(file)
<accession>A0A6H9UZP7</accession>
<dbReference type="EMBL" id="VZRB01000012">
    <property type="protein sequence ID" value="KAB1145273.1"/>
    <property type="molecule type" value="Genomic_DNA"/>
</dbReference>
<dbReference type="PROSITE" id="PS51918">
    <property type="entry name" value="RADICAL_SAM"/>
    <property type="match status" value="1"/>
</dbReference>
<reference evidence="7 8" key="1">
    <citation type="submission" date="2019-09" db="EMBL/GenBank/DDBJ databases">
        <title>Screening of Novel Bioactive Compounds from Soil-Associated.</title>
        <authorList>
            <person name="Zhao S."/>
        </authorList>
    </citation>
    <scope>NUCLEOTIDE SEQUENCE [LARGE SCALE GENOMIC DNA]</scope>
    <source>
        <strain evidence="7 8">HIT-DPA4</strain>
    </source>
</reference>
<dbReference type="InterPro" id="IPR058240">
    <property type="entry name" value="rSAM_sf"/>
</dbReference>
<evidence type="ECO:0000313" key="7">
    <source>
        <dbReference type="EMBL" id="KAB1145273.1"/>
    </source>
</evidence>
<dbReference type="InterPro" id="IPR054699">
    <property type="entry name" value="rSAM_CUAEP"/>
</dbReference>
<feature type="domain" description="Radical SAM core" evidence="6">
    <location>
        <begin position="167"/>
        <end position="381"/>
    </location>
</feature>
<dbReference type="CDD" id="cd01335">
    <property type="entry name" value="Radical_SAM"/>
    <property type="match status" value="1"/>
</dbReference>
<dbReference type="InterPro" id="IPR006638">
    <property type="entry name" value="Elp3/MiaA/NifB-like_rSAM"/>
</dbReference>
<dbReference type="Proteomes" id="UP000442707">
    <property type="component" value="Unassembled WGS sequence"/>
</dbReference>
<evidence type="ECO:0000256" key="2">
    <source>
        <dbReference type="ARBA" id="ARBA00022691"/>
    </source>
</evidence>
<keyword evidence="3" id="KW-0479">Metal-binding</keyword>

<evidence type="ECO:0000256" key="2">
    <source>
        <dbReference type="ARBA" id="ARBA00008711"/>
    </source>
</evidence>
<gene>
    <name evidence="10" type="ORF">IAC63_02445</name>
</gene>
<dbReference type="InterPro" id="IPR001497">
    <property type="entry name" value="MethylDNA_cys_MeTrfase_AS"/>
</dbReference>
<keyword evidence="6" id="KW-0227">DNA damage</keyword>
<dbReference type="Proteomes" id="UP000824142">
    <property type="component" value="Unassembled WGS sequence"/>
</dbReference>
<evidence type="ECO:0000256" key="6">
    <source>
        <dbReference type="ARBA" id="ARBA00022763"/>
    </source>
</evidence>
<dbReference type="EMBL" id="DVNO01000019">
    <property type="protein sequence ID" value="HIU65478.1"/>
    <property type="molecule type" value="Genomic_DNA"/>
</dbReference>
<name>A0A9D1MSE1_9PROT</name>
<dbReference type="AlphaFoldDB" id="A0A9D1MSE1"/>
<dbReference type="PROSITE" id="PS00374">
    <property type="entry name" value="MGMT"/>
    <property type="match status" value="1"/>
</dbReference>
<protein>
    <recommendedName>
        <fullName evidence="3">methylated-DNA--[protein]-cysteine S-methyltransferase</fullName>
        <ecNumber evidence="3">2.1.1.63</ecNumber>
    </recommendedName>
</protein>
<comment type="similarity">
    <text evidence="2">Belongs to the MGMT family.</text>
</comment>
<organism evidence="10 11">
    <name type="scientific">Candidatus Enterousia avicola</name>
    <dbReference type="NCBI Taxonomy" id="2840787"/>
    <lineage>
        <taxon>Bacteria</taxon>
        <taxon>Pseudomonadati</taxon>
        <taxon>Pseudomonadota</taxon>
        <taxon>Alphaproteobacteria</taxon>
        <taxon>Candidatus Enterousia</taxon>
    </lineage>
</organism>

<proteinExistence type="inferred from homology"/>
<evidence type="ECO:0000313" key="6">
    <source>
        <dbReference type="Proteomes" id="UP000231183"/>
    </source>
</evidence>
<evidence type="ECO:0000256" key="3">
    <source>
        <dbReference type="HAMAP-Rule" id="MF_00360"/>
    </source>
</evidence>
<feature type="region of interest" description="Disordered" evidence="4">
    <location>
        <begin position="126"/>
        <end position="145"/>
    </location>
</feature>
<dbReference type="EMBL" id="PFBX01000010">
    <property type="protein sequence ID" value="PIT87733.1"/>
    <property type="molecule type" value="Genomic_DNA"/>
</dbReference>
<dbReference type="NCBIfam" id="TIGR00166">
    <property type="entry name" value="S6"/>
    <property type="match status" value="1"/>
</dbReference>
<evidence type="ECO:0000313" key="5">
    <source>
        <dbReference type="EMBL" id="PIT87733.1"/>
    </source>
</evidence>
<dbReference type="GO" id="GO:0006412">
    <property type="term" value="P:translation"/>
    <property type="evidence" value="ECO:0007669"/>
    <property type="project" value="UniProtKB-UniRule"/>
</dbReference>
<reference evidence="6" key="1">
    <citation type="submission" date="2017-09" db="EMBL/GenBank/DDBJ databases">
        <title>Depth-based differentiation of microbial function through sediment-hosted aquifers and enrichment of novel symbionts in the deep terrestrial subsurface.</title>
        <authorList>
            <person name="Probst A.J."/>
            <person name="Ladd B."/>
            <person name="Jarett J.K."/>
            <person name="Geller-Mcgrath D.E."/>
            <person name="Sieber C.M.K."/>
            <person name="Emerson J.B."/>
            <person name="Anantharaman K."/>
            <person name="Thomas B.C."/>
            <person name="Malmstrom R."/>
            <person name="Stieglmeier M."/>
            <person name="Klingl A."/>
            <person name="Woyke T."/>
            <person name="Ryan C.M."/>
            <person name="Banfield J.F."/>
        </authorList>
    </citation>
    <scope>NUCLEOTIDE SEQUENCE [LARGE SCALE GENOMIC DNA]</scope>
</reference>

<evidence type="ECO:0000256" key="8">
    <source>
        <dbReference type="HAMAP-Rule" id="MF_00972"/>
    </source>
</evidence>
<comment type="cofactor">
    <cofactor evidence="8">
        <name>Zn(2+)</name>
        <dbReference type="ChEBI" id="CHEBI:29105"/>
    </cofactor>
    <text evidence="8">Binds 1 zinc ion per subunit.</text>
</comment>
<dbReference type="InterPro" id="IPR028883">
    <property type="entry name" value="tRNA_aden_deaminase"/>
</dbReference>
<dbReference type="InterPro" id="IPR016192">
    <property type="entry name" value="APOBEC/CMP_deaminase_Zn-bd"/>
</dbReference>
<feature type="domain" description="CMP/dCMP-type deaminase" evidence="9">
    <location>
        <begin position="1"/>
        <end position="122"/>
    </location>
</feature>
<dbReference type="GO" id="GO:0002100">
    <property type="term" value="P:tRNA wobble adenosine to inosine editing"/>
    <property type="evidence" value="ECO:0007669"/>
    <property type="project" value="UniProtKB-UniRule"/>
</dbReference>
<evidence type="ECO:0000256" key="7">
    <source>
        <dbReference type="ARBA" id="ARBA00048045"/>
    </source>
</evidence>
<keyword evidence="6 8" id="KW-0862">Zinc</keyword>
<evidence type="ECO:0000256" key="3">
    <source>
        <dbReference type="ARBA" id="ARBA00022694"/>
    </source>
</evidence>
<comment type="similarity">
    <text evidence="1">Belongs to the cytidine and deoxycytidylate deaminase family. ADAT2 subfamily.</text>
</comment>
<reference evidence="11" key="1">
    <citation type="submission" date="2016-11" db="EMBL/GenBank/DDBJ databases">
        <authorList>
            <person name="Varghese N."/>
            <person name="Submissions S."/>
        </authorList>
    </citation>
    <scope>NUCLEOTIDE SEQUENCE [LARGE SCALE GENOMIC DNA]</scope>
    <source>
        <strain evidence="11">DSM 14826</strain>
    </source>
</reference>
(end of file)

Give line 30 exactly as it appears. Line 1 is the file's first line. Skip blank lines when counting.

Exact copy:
<dbReference type="InterPro" id="IPR054699">